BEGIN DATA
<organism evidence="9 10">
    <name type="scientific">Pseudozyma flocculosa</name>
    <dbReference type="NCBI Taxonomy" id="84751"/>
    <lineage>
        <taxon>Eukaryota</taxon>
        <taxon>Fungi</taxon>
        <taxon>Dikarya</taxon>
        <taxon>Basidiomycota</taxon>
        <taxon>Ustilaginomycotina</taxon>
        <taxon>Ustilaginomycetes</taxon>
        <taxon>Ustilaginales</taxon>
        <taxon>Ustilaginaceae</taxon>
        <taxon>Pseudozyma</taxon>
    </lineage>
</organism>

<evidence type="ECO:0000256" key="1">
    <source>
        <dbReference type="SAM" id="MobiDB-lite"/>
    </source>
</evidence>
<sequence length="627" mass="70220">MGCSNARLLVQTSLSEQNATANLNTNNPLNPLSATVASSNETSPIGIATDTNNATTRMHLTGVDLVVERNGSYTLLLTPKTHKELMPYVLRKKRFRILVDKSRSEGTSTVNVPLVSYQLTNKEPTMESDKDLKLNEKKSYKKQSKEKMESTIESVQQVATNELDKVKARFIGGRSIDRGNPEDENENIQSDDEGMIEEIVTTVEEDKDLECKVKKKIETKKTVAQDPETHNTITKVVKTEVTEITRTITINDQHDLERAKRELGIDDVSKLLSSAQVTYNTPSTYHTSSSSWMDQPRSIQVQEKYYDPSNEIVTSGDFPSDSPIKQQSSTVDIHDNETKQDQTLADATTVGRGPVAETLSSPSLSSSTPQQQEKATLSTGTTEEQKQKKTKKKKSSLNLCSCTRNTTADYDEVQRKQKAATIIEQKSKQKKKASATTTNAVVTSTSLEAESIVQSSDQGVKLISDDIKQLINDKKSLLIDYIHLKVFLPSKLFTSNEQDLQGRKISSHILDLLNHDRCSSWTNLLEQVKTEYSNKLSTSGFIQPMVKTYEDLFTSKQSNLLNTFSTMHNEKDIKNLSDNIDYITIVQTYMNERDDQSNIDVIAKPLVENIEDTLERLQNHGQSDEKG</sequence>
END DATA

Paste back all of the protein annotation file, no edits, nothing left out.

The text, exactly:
<organism evidence="9 10">
    <name type="scientific">Pseudozyma flocculosa</name>
    <dbReference type="NCBI Taxonomy" id="84751"/>
    <lineage>
        <taxon>Eukaryota</taxon>
        <taxon>Fungi</taxon>
        <taxon>Dikarya</taxon>
        <taxon>Basidiomycota</taxon>
        <taxon>Ustilaginomycotina</taxon>
        <taxon>Ustilaginomycetes</taxon>
        <taxon>Ustilaginales</taxon>
        <taxon>Ustilaginaceae</taxon>
        <taxon>Pseudozyma</taxon>
    </lineage>
</organism>

<evidence type="ECO:0000256" key="1">
    <source>
        <dbReference type="SAM" id="MobiDB-lite"/>
    </source>
</evidence>
<sequence length="627" mass="70220">MGCSNARLLVQTSLSEQNATANLNTNNPLNPLSATVASSNETSPIGIATDTNNATTRMHLTGVDLVVERNGSYTLLLTPKTHKELMPYVLRKKRFRILVDKSRSEGTSTVNVPLVSYQLTNKEPTMESDKDLKLNEKKSYKKQSKEKMESTIESVQQVATNELDKVKARFIGGRSIDRGNPEDENENIQSDDEGMIEEIVTTVEEDKDLECKVKKKIETKKTVAQDPETHNTITKVVKTEVTEITRTITINDQHDLERAKRELGIDDVSKLLSSAQVTYNTPSTYHTSSSSWMDQPRSIQVQEKYYDPSNEIVTSGDFPSDSPIKQQSSTVDIHDNETKQDQTLADATTVGRGPVAETLSSPSLSSSTPQQQEKATLSTGTTEEQKQKKTKKKKSSLNLCSCTRNTTADYDEVQRKQKAATIIEQKSKQKKKASATTTNAVVTSTSLEAESIVQSSDQGVKLISDDIKQLINDKKSLLIDYIHLKVFLPSKLFTSNEQDLQGRKISSHILDLLNHDRCSSWTNLLEQVKTEYSNKLSTSGFIQPMVKTYEDLFTSKQSNLLNTFSTMHNEKDIKNLSDNIDYITIVQTYMNERDDQSNIDVIAKPLVENIEDTLERLQNHGQSDEKG</sequence>